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Pharmacist tutor: Why I’m proposing trainees protest over the GPhC exam

A pharmacist tutor who helped more than 400 trainees prepare for the June registration assessment tells C+D why he is organising a protest over the regulator’s handling of the exam 

Marvin Munzu is co-founder of Pre Reg Shortcuts, an online trainee pharmacist platform which has been helping students prepare for the General Pharmaceutical Council (GPhC) exam for more than five years.

This year, the company assisted more than 400 trainees with preparations for the assessment.

“Training and supporting these trainees is my passion, and I devote hundreds of hours each year to support them,” Mr Munzu tells C+D.

But since the June 29 sitting, his inbox has been “inundated with hundreds of messages from trainees expressing their disappointment and cries for help”, he says.

Having trained the latest cohort from October 2021 until the exam week, “[we] have created an enormous rapport with them, hence the reason why we empathise and support them during these difficult times”, Mr Munzu reveals.


The idea for the protest


An individual signing under the name of “Pharmacists United” created a petition on last week (July 1), calling for the GPhC to take action following complaints voiced on social media by students who were severely affected by “technical issues” on June 29, when they sat the registration assessment.

As of today (July 5), more than 1,400 people have signed the petition.

Mr Munzu – who did not launch the petition himself – tells C+D that he was part of discussions with his student group yesterday morning, where they decided that a protest outside the GPhC’s headquarters in Canary Wharf, east London, would be the next step forward.

Mr Munzu is currently in the process of informing the Met Police of the group’s intentions.


“Fair treatment for all”


In previous statements, the GPhC suggested that the “majority” of the 2,700 candidates who sat the exam faced no issues, but admitted the exam experience wasn’t flawless for students at five different centres, including one in Nottingham, where trainees reportedly faced the most significant issues.

A GPhC spokesperson told C+D that it estimates around 240 candidates were affected by delays at the different exam sites.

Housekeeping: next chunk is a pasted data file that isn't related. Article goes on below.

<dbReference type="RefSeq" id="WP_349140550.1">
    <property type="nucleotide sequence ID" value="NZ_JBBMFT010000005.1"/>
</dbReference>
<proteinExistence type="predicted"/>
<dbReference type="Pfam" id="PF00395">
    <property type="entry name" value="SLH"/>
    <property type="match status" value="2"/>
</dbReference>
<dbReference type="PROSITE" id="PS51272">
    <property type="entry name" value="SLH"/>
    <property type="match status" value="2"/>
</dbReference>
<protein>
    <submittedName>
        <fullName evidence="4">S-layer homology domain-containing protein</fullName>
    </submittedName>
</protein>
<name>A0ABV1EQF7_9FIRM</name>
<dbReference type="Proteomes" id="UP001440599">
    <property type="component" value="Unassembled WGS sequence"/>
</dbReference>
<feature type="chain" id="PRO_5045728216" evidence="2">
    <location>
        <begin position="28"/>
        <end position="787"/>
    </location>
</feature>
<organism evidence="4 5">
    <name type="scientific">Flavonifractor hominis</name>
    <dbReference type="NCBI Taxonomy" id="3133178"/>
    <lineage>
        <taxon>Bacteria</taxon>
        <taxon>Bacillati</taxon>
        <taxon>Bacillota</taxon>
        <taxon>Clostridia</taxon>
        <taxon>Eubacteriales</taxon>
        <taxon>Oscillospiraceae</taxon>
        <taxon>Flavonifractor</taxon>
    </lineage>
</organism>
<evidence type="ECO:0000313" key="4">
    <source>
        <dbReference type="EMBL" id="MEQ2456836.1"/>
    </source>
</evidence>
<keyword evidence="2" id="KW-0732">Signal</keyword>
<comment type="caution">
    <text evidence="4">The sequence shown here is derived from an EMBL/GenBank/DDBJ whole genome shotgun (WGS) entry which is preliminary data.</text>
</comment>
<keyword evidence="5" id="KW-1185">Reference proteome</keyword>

However, Mr Munzu believes that number could be higher.

“We have a Telegram community of over 800 trainees and a WhatsApp group of over 200. The majority have been severely impacted by the issues. They were all at different centres, including Nottingham, and the majority have expressed very deep concerns, frustrations – including suicidal thoughts,” he says.

The GPhC has promised to grant provisional registration to those who were “severely” impacted by the IT and technical issues, although provisional registration status will only be granted to trainees who meet a certain set of criteria – which are yet to be defined.

But Mr Munzu hopes the protest will highlight the need for “fair treatment for all”.

“All trainees have been affected… and all need to be treated fairly and the same,” he adds.

The GPhC tells C+D that it “respects people’s rights to peacefully protest and express their views”.


Which issues did trainees flag?


Speaking on behalf of the many students who have contacted Mr Munzu, he says trainees are “disgusted” by the GPhC’s indication that “severe delays” were the only issue experienced by some.

“They are disappointed the GPhC is failing to recognise several other issues which also occurred in different centres despite starting on time,” he adds.

The allegations reported to Mr Munzu include:


  • some candidates with the delayed exam start time were able to use their phones and get insights from other centres on the questions

  • some centres had loud, distracting noises and some trainees were offered ear plugs

  • some trainees in some centres were able to look at the screens of other trainees during the exam

  • the invigilators were not competent in certain centres allowing calculators in Paper 2 which are not allowed. Also, there weren't any checks done to ensure that students' calculators were the permitted models

  • Nottingham trainees complained of the exam conditions, such as having to sit for long hours in a tight room, with no air, no food and not allowed to use toilet facilities. Some ended up writing the exam while it was dark and struggled with visibility issues.


The GPhC has been approached for comment.


Previous issues


The regulator decided to hold the registration assessment online for the first time last year, when former provider Pearson Vue was appointed to deliver it.

A “system failure” left four trainees unable to complete the assessment in July, a number that now seems almost insignificant when compared with the amount of candidates affected by the issues this time around.

Mr Munzu stresses that the GPhC needs to acknowledge there were more, multifaceted issues than the “severe delays” it has admitted to.

“Once [it does] this, then [it] must treat all trainees fairly and equal and implement the same solution for all,” he says.

A GPhC spokesperson told C+D today that the regulator wants to “hear the views of candidates who sat the last registration assessment” and has emailed all candidates the link to a survey, which they can use to share their feedback.


Whatever you are going through, you don’t have to face it alone. Call Samaritans for free on 116 123, email [email protected] or visit for more information.

You can also contact Pharmacist Support, the profession’s independent charity, between 9-5pm Monday to Friday if you’re struggling with mental health and need non-urgent wellbeing support. Call 0808 168 2233 or email [email protected]


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